They seem quite new, but the truth is that tolls have been with us since ancient times. Of course, back then they were not called tolls but portages, and they were the sum that had to be paid to cross a gate between two territorial zones or to cross a bridge.
Tolls are not just a collection system. Thanks to them, it is possible to maintain infrastructures and build new roads. And although they may increase the cost of a trip, toll roads are faster and safer.
There are several types of tolls:
– Open tolls: here, a payment booth is located every certain distance along the highway and an amount is paid.
– Closed tolls: here, there is a booth at the entrance and another at the exit. At the first booth, entry is registered (the ticket is collected) and, at the last booth, the toll is paid based on the distance traveled.
– Annual tolls: there are countries, such as Switzerland, where users pay an annual amount that allows them to drive freely on the highways. Those who have paid are given a windshield sticker.
– Urban or congestion tolls: this is a tax that is charged in some cities such as Buenos Aires, Stockholm, London, Milan, and Singapore with the purpose of reducing the traffic that accesses a certain area and reducing congestion.
– Shadow tolls: a private company builds and funds a motorway, but it is the government that pays the toll for the vehicles that circulate on it. In this way, it is paid for through taxes and it is not the user who has to make the direct payment.
TOLLS IN EUROPE
In most European countries there are tolls on a good number of motorways, although not all of them work in the same way.
France, for example, has an outstanding network of toll motorways that connect it with other countries such as Belgium and Italy. Payment depends on the height of the vehicle. If they exceed 2 meters in height, they have to pay a surcharge.
The French payment system is very similar to the Spanish one. Payment can be in cash or by card and the VIA-T system also works there (VIA-T is an electronic toll system that allows you to pay for the trip without having to stop the vehicle thanks to an electronic device that is placed on the windshield).
Portugal has different types of toll roads, from the traditional ones to the greenway lanes, for which you need a payment device in the car and which require you to drive through lanes marked with this color, and toll roads with electronic tolls.
The latter are marked with the Electronic Toll Only sign and include a system of arches with cameras that detect the vehicle’s license plate and transfer the payment to a linked bank account or to a machine at the beginning of the road. There are three payment systems on these roads: Easy Toll, Tollservices and Tollcard. That is why it is advisable to check what their rates and payment methods are on the Portugal Tolls website before visiting the country, and thus avoid fines.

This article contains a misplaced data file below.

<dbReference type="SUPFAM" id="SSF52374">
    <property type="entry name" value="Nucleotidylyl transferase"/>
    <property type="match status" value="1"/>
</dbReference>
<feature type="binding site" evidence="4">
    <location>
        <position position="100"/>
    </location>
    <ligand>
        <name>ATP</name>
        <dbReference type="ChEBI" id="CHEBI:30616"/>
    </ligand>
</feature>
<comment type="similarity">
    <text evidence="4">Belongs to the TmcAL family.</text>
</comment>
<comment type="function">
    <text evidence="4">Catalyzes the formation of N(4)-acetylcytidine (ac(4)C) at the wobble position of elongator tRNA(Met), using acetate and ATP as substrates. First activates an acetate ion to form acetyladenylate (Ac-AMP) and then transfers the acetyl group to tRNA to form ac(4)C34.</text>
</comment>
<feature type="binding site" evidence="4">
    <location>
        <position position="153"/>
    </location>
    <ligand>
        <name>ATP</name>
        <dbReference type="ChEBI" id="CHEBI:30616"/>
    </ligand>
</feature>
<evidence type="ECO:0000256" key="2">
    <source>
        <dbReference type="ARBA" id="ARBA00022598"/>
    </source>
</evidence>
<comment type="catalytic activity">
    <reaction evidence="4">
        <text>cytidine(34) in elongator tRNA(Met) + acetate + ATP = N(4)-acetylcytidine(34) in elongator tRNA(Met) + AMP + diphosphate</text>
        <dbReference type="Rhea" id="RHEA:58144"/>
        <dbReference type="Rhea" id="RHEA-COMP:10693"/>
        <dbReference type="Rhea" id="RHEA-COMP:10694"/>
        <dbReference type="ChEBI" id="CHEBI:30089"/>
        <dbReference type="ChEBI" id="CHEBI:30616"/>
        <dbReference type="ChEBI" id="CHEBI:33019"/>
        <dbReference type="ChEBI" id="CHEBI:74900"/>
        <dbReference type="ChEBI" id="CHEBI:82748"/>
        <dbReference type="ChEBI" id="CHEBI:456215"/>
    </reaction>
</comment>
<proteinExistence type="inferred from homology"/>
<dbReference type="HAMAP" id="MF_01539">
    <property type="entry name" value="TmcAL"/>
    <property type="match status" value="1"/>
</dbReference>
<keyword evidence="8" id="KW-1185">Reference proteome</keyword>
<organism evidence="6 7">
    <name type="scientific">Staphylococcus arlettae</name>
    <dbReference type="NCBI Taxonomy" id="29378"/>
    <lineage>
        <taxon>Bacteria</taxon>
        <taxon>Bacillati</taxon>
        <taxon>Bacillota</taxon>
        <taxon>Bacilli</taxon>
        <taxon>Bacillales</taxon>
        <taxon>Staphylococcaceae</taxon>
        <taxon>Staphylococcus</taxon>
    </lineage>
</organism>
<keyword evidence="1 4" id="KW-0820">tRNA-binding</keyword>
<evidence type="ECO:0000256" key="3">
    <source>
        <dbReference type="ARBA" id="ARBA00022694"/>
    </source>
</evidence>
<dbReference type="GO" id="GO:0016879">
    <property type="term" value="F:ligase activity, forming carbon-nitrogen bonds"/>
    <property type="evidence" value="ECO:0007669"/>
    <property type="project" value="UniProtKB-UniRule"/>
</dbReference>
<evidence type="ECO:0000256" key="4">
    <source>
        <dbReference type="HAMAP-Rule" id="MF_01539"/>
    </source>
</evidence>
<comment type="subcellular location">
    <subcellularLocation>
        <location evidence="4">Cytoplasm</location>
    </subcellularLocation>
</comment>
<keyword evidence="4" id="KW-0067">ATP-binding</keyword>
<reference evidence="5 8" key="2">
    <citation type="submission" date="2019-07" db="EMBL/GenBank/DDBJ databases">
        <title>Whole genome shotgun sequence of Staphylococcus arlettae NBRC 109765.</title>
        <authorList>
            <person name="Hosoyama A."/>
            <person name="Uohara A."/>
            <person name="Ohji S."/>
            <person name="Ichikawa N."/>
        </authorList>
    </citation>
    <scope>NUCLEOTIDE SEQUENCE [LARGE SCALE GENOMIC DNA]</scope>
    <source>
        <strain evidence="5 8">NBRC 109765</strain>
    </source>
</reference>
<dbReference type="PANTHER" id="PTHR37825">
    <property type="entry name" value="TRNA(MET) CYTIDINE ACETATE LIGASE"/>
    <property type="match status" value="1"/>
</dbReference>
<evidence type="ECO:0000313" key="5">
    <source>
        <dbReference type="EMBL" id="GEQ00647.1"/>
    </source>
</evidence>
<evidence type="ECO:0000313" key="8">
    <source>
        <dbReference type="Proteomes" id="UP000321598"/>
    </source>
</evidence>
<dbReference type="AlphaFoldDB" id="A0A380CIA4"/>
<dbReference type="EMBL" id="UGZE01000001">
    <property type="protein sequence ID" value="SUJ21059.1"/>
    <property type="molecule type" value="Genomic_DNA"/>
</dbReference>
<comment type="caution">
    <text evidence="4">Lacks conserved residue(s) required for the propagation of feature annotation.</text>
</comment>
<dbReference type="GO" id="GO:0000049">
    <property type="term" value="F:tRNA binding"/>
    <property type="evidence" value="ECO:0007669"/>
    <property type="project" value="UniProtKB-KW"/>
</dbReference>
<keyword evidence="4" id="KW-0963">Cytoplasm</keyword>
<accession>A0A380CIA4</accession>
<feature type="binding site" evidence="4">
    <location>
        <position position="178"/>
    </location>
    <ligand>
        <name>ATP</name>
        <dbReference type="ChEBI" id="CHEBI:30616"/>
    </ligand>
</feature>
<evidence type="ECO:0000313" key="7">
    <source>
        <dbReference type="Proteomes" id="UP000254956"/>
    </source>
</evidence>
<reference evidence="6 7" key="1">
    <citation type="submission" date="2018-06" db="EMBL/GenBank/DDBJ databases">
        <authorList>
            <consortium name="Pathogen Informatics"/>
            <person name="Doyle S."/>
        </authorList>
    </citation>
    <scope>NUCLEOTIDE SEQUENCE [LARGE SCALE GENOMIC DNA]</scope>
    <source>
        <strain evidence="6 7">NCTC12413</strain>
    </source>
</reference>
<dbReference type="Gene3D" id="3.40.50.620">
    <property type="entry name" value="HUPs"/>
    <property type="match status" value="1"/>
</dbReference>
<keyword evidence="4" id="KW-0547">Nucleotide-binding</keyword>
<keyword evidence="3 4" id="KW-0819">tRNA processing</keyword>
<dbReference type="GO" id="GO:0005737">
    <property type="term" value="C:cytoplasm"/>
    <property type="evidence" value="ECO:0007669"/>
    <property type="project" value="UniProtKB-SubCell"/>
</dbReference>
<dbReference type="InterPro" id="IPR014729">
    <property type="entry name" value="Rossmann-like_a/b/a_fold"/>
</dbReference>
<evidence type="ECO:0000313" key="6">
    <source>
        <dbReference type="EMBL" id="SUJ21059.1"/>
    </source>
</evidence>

In Italy, only the highways in the south are free; the rest are toll roads. The fee varies depending on the distance traveled and the type of vehicle, with the axles and height being taken into account. In Autoestrade you can find all the necessary information.
The United Kingdom has a very specific system and only has 23 tolls distributed throughout its territory. All of them vary depending on the kilometers driven, the type of vehicle and the time of day (it is more expensive at rush hour).
In Norway, tolls are electronic and it is necessary to register the vehicle on the website Auto PASS. It can be pre- or post-paid and a small toll is charged when entering the main cities.
WINDSHIELD STICKER TOLLS
When we drive on motorways, we are used to finding barriers, booths and electronic payment systems, but this is not the case in all European countries. Austria, Switzerland, Slovenia, Slovakia, Hungary, the Czech Republic, Bulgaria, Romania and Montenegro have sticker toll systems.
Drivers must purchase the stickers and affix them to the windshield of their car before driving on a motorway. The stickers can be purchased for periods of time depending on how much we expect to use the roads.
In Austria it is mandatory to buy them at gas stations near the border or on the ASFINAG website before driving on its highways. For motorhomes weighing more than 3.5 tons, a special sticker, the Go-Box, is required.
Not all European countries have toll roads. This is the case in Finland, Estonia and Luxembourg. In others, although the toll roads are generally free, there may be some exceptions. Ireland, for example, only charges a toll on the Dublin ring road, and Denmark has some toll areas such as the Oresund Bridge linking Copenhagen and Malmö.
A similar system is used in Belgium, where they only charge to cross the Liefenhoeks Tunnel in Antwerp. And in Germany all that is required is an environmental badge to enter certain cities.
AND IN SPAIN?
Until now, tolls on Spanish highways used payment booths and VIA-T systems, but a new toll system will be implemented in 2024. It is called Free Flow and it will mean it is no longer necessary to stop the vehicle to pay. The idea is to make traffic circulation more fluid.
The system will be very similar to the Portuguese one: large arches with license plate detectors based on self-charging systems that will collect data on hours and kilometers, as well as entries and exits, to issue the invoice later.
The system is already being tested in the Basque Country, where payment can be made in two ways: through an electronic device located on the windshield (like the ones used in VIA-T) or with a linked credit card, previously registered to a license plate.